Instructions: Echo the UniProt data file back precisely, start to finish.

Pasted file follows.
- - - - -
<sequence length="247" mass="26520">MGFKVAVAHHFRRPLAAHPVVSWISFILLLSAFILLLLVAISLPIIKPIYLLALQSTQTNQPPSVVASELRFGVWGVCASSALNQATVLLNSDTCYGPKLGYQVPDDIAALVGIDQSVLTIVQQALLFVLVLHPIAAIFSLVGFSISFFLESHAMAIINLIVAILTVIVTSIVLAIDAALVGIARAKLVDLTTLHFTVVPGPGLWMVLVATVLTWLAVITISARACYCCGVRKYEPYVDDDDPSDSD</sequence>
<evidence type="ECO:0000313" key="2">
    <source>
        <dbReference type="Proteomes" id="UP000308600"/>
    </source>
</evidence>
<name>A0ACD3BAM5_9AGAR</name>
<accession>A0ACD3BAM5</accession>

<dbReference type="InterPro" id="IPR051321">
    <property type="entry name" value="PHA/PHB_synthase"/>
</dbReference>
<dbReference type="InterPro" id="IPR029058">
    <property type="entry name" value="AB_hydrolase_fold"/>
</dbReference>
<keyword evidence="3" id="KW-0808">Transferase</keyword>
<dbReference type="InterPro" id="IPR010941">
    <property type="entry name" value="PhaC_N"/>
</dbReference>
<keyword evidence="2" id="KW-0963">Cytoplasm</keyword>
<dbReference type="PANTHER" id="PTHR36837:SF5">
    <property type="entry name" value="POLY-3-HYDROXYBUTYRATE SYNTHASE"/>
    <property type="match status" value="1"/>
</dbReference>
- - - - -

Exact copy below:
<sequence length="247" mass="26520">MGFKVAVAHHFRRPLAAHPVVSWISFILLLSAFILLLLVAISLPIIKPIYLLALQSTQTNQPPSVVASELRFGVWGVCASSALNQATVLLNSDTCYGPKLGYQVPDDIAALVGIDQSVLTIVQQALLFVLVLHPIAAIFSLVGFSISFFLESHAMAIINLIVAILTVIVTSIVLAIDAALVGIARAKLVDLTTLHFTVVPGPGLWMVLVATVLTWLAVITISARACYCCGVRKYEPYVDDDDPSDSD</sequence>
<evidence type="ECO:0000313" key="2">
    <source>
        <dbReference type="Proteomes" id="UP000308600"/>
    </source>
</evidence>
<name>A0ACD3BAM5_9AGAR</name>
<accession>A0ACD3BAM5</accession>

<dbReference type="InterPro" id="IPR051321">
    <property type="entry name" value="PHA/PHB_synthase"/>
</dbReference>
<dbReference type="InterPro" id="IPR029058">
    <property type="entry name" value="AB_hydrolase_fold"/>
</dbReference>
<keyword evidence="3" id="KW-0808">Transferase</keyword>
<dbReference type="InterPro" id="IPR010941">
    <property type="entry name" value="PhaC_N"/>
</dbReference>
<keyword evidence="2" id="KW-0963">Cytoplasm</keyword>
<dbReference type="PANTHER" id="PTHR36837:SF5">
    <property type="entry name" value="POLY-3-HYDROXYBUTYRATE SYNTHASE"/>
    <property type="match status" value="1"/>
</dbReference>